Writing code that is easy to read and understand later is arguably the most important habit of a good software developer. There’s plenty that has been written about what the resulting code looks like, but theres more that goes into reading your code than just, well, your code. How you share your code with others helps too.
If you’re using Git (or any other distributed version control), then you have an incredible new power to aid in the understanding of your code, something someone using Subversion (or any other centralized version control) simply doesn’t have. I’m writing all this because I see so few people taking advantage of it.
The advantage is simple: with Git, you can rewrite history.
As a simple example, consider the common “forgot to check in a file” commit. With Subersion, there’s
no way to fix this simple mistake, no matter how soon after committing you catch it. For all time
one logical group of changes will be split into two places. With git, a simple
--amend makes things right1.
The damage done by not repairing this sort of commit is real: the history of a project is an extremely valuable source of context and understanding. Every commit is a chance to record why something was done, and what it is supposed to accomplish. When reading code, these are arguably the most important questions to answer. Simply looking at code, even well written code, can mean spending time deducing the answers. With a well managed history, the answers are out in the open.
There’s a nearly endless list of ways to create a more valuable history. Most of them are, in fact, widely talked about. Git has cheap branching; use it to keep changes that solve different problems separate. There’s no reason to have a bugfix commit in a feature branch. There’s no reason not to split work on dependencies of a large feature into separate branches.
Commits should be made frequently. Initially, there’s no need for them to have any special meaning
or semantics, because commits are infinitely malleable. Take advantage of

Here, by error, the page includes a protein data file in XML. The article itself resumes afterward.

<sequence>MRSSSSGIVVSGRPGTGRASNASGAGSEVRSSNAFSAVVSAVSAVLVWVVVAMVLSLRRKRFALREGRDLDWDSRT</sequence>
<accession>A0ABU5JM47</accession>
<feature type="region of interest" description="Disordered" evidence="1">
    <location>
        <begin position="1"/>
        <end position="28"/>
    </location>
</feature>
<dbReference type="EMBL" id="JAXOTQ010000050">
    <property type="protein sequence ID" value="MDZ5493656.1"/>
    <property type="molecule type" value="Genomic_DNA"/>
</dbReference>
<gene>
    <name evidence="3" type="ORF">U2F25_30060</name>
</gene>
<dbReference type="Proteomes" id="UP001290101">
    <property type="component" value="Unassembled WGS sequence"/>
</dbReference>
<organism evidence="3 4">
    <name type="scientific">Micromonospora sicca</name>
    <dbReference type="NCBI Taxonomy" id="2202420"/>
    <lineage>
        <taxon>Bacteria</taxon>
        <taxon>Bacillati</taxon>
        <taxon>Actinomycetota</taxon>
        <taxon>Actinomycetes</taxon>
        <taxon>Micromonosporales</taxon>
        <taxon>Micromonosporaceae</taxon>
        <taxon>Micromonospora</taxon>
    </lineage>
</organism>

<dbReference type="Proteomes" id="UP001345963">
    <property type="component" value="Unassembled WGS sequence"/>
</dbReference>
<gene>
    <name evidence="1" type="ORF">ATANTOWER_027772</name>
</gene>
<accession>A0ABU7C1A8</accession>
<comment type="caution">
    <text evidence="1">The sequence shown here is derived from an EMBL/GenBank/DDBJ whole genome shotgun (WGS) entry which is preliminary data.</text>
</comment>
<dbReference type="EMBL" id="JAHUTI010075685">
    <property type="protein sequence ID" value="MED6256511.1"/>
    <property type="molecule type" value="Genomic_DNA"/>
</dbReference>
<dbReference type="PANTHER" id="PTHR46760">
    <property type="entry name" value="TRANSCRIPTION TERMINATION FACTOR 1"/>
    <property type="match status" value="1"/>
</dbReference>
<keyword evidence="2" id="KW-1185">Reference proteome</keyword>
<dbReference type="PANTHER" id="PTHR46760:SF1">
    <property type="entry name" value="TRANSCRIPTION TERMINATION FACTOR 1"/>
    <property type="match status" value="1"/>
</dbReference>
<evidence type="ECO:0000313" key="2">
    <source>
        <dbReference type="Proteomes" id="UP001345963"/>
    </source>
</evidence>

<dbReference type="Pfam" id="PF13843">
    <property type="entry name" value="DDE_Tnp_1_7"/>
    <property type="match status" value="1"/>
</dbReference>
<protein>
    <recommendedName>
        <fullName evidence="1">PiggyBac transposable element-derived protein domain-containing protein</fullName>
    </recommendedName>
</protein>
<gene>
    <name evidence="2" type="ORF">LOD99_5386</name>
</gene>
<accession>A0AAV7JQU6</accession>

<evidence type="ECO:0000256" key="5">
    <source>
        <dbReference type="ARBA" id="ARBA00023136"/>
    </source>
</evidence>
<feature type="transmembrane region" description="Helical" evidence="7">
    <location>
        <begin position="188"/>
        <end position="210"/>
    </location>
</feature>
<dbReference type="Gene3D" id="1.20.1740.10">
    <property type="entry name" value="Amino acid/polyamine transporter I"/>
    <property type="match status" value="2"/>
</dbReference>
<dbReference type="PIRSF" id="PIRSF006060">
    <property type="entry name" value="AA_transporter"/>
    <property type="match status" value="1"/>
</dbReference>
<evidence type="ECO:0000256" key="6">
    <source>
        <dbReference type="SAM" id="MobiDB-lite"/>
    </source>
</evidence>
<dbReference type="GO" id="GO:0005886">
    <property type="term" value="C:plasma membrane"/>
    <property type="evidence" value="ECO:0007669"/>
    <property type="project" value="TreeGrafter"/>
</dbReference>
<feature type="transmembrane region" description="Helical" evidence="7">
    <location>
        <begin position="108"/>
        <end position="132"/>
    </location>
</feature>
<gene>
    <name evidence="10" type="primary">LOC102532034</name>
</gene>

git rebase and
massage your many, disorganized commits created during development into a readable, ordered list of
semantically meaningful changes. With practice, these types of improvements can be made quickly.
Invariably, talk of these types of changes seem to devolve into an argument over the concept of an immutable history. The idea is that as with Subversion, all project histories should record every change ever made, in the order they were initially made, regardless of the significance of each change. This is the most basic requirement of source control, but not the only one.
What’s often missed is that with Git, you can have the best of both worlds. Develop your feature however you want. Create dozens of messy, disorderly commits. Use commit messages that convey no information whatsoever. Stow these changes away somewhere. Use a tag, or a branch specifically for changes made during active development2.
Now that you know how your code should be written, take just a couple minutes and reorganize, reorder, and coalesce. The details of how the code came to be are no longer important. The priority now is separating changes into logical, semantic units that, when taken in order, come together to make the change in a readable and understandable way.
Everyone on your team will be asking questions your commits can answer. Even future you will ask need reminders about the history of your code. Don’t make anyone have to figure out your code on their own, give them all the help you can! You’re not using Git to the fullest if you don’t.
With the usual warning to not use
git push --forceif it would disrupt others. ⏎
- An awesome feature of git branches is that they can contain nearly any character, including slashes. I’ve seen projects that use this to split branches into categories. There can be categories for bug fixes, experiments, development, etc. The initial, unstructured writing of code done during early development can certainly be a category. ⏎